Andy Bundy, secretary of the Havant Area Disability Access Group, talks about disability discrimination legislation
This year marks the fifth anniversary of the Equality Act (2010) which itself spawned further regulations such as the Public Sector Equality Duty and a huge raft of changes to other areas as well.
This was because it ‘brought together’ a number of older laws, from the Equal Pay Act (1970), the 1975 Sex Discrimination Act, the Race Relations Act of 1976 and the Disability Discrimination Act of 1995, as well as regulations on religion, sexual orientation and age.
Unlike more recent Acts, which have consulted, then ignored publicly the results, feedback was invited from individuals up to national charities and lobby groups.
I am writing this series because a House of Lords committee has issued a public call for evidence which, in far too many words, basically says they want to see if the Act is helping specifically in the area of disability discrimination.
We believe this is not before time.
Unusually, this will be the first of a short series of articles looking at the Act itself, its numerous benefits and some might say, larger number of failings, and some reasons for its creation.
We will also look in detail at what discrimination is, and more importantly disability discrimination, which has been expanded massively from the original Disability Discrimination Act (DDA).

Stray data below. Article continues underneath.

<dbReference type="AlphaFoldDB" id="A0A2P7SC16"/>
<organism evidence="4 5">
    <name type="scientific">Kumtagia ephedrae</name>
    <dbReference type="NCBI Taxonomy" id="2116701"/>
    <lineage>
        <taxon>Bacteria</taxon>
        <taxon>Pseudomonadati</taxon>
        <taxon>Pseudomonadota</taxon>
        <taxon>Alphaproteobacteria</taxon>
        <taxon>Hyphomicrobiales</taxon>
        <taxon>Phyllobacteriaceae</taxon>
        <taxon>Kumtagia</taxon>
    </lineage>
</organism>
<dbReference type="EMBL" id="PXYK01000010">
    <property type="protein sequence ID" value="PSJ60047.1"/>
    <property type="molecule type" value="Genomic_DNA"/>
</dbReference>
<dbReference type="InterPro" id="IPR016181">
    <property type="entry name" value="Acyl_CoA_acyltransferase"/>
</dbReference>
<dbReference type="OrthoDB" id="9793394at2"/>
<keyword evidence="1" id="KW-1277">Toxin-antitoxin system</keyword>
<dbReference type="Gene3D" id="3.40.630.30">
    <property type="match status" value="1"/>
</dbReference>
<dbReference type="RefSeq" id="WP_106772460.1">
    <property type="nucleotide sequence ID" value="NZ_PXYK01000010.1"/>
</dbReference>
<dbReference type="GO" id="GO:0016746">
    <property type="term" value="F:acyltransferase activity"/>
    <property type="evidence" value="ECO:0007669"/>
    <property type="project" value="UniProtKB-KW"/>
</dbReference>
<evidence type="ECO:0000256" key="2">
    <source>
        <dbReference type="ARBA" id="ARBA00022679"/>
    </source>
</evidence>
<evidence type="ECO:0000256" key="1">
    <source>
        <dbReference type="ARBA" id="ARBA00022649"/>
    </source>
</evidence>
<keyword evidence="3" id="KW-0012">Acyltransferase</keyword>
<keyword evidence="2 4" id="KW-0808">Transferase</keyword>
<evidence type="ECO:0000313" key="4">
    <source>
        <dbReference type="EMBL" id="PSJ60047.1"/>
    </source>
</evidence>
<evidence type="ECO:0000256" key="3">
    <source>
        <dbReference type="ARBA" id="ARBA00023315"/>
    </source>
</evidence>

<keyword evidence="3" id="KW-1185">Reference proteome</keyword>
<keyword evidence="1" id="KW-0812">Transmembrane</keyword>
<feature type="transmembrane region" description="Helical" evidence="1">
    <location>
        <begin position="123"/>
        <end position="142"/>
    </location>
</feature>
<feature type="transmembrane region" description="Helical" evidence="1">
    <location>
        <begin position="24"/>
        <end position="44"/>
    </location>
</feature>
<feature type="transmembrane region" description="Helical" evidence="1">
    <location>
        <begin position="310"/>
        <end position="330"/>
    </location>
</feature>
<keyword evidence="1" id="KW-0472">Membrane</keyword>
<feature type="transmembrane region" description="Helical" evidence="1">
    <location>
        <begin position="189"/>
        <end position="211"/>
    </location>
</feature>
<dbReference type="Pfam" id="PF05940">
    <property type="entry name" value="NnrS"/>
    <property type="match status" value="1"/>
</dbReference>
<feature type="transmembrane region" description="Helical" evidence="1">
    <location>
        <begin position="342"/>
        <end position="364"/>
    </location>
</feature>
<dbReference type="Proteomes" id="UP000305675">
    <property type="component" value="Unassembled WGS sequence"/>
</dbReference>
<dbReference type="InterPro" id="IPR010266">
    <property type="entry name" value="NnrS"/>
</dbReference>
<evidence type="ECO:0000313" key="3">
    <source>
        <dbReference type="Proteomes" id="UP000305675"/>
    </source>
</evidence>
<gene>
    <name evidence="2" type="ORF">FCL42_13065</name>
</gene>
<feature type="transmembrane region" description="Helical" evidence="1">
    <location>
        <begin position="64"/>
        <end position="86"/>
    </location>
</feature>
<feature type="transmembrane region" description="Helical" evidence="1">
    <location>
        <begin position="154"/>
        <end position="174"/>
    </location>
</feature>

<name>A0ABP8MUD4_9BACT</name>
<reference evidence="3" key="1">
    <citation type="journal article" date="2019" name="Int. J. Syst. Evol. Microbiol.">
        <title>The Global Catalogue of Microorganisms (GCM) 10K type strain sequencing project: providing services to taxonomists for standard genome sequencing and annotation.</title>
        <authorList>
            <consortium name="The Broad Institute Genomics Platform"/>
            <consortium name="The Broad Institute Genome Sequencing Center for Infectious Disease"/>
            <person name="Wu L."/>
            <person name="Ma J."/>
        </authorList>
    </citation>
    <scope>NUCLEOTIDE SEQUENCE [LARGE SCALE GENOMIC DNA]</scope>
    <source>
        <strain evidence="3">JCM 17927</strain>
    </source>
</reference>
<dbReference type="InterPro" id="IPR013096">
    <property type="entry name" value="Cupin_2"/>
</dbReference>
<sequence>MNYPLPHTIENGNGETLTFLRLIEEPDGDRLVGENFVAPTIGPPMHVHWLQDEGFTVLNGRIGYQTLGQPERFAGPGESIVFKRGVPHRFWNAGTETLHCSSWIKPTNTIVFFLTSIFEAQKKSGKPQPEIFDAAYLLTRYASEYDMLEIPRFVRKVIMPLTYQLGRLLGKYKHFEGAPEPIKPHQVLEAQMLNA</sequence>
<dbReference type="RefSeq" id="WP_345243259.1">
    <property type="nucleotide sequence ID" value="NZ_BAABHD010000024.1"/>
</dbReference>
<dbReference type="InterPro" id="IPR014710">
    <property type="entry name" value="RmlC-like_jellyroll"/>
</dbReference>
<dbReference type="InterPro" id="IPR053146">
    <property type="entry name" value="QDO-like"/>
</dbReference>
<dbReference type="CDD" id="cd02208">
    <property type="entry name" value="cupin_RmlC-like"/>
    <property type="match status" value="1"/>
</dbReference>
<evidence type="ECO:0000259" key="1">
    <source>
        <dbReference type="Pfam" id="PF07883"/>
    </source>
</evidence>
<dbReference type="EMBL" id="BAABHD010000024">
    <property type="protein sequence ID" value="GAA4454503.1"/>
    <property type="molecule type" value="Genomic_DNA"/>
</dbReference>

A quick warning – the DDA is long gone, and never contained any standards for anything to be DDA compliant with.
Anyone caught using the phrase will incur my wrath (or something).
The Act was quite well received, initially, as it extended protection to far more groups in need than ever before.
However, on the downside, it was written as civil, not criminal law.
This means that breaking this law is not a police matter.
The problem is, except for the the very isolated case where the Equality and Human Rights Commission will take action, any action is DIY (Do It Yourself), or in reality, often at great cost, through a solicitor.
If you would like more information on the Equality Act, visit bit.ly/eqhrsite.
As for more information on the call for evidence, either email us via firstname.lastname@example.org or visit our (temporary) website at hadag.org.uk to download the document.
We’d love to hear from you.